Twin Research


Peer Reports of Adaptive Behavior in Twins and Singletons: Is Twinship a Risk or an Advantage?

Lea Pulkkinena1 c1, Inka Vaalamoa2, Risto Hietalaa3, Jaakko Kaprioa4 and Richard J. Rosea5

a1 Department of Psychology, University of Jyväskylä, Jyväskylä, Finland.

a2 Department of Psychology, University of Jyväskylä, Jyväskylä, Finland.

a3 Department of Psychology, University of Jyväskylä, Jyväskylä, Finland.

a4 Department of Public Health, University of Helsinki & National Public Health Institute, Helsinki, Finland.

a5 Department of Psychology, Indiana University, Bloomington, Indiana, USA.


We compared twins to their gender-matched singleton classmates in peer-assessed behavioral adjustment. Our samples include 1874 11- to 12-year-old Finnish twins (687 monozygotic, MZ; 610 same-sex dizygotic, SSDZ; 577 opposite-sex dizygotic, OSDZ) and their 23,200 non-twin classmates. Data were collected using a 30-item Multidimensional Peer Nomination Inventory containing three factors and their subscales. We found twin-singleton differences: classmates rated twin girls and boys higher than gender-matched singletons in Adaptive Behaviors (constructive, compliant, and socially active behavior), and those effects were particularly evident among OSDZ twins for assessments of social interaction, popularity, and leadership. We found no evidence that individual twins differ from singletons in Externalizing (hyperactivity- impulsivity, inattention, aggression) or Internalizing Problem Behaviors (depressive symptoms, social anxiety). Nor did we find systematic differences between MZ and SSDZ twins. Among both twins and singletons, boys exceeded girls in Externalizing, and girls exceeded boys in Internalizing Problem Behaviors. Results suggest that a twinship forms a positive developmental environment for socioemotional behavior, particularly among OSDZ twins.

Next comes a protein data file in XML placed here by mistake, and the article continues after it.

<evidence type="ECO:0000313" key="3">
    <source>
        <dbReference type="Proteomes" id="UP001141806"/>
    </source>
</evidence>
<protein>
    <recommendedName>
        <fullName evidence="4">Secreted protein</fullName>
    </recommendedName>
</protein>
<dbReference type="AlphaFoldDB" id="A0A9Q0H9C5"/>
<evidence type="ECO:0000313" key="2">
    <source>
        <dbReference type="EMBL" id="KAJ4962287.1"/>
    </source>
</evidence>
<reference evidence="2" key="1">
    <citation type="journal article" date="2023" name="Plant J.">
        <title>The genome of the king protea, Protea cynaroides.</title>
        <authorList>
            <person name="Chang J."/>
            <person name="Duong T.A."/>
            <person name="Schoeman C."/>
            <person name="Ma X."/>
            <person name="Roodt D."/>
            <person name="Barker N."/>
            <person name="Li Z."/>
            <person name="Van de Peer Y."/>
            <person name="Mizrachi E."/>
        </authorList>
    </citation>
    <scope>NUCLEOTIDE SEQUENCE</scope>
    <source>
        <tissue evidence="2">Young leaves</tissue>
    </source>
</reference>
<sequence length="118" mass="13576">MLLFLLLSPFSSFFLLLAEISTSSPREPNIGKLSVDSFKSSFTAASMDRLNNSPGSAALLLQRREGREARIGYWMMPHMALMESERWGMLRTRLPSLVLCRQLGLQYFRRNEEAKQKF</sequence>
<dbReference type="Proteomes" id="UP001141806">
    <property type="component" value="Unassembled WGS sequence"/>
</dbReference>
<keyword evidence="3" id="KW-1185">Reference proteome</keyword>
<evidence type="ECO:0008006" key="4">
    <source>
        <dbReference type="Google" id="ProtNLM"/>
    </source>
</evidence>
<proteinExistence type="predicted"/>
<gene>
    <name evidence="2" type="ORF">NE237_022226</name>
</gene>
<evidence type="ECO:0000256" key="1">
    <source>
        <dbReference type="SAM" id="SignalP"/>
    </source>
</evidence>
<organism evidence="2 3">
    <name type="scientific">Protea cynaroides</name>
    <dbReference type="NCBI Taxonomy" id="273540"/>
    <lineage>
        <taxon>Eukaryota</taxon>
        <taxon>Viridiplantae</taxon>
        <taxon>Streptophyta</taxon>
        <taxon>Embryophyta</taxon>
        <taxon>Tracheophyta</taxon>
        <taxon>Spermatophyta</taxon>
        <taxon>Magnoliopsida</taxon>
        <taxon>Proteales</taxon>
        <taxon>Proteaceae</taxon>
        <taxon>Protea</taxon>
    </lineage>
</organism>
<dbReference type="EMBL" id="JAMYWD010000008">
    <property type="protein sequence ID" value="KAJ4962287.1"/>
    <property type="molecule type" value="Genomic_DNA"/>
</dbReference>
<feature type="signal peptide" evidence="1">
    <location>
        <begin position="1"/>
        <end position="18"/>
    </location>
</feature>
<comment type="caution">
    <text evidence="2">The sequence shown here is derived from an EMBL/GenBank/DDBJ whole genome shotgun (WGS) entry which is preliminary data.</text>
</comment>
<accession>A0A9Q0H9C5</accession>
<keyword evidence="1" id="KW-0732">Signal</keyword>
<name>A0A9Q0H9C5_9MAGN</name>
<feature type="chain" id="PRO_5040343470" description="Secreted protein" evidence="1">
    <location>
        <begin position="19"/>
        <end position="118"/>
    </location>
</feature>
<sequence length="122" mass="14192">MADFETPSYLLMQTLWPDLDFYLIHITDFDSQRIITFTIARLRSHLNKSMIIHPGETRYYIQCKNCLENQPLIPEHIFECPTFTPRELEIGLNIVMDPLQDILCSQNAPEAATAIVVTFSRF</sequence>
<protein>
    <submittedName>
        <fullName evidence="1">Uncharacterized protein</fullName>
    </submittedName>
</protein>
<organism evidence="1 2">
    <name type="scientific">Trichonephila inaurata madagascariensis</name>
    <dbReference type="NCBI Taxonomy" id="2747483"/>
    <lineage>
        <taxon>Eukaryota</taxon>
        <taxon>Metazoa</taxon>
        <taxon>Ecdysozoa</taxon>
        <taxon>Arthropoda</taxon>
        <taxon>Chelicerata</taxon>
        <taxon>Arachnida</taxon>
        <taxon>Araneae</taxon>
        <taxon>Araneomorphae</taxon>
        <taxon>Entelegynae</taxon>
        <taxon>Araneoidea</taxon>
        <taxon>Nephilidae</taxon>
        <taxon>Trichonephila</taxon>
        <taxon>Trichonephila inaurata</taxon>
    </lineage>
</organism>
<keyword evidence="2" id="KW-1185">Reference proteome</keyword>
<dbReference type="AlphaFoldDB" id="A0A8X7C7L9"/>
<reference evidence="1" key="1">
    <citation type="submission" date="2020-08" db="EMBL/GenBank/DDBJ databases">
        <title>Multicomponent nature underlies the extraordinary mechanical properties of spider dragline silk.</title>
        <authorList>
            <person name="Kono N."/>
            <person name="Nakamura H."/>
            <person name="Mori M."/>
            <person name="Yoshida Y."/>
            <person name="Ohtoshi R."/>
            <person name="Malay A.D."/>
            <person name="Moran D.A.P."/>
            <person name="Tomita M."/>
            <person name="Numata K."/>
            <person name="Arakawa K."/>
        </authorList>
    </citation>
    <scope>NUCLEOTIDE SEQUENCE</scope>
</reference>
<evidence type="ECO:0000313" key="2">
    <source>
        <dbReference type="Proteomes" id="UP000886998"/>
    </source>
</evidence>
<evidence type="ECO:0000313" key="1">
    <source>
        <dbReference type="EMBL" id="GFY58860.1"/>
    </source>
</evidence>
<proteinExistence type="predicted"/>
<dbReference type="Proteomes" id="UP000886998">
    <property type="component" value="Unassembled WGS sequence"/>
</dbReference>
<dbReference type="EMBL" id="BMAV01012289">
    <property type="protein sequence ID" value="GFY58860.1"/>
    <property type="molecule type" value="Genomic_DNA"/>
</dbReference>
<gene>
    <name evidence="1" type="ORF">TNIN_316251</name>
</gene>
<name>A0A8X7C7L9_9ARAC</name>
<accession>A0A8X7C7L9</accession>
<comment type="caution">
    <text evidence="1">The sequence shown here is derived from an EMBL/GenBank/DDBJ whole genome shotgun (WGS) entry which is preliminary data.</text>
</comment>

c1 Address for correspondence: Lea Pulkkinen, Department of Psychology, University of Jyväskylä, P. O. Box 35 (Agora), 40351 Jyväskylä, Finland.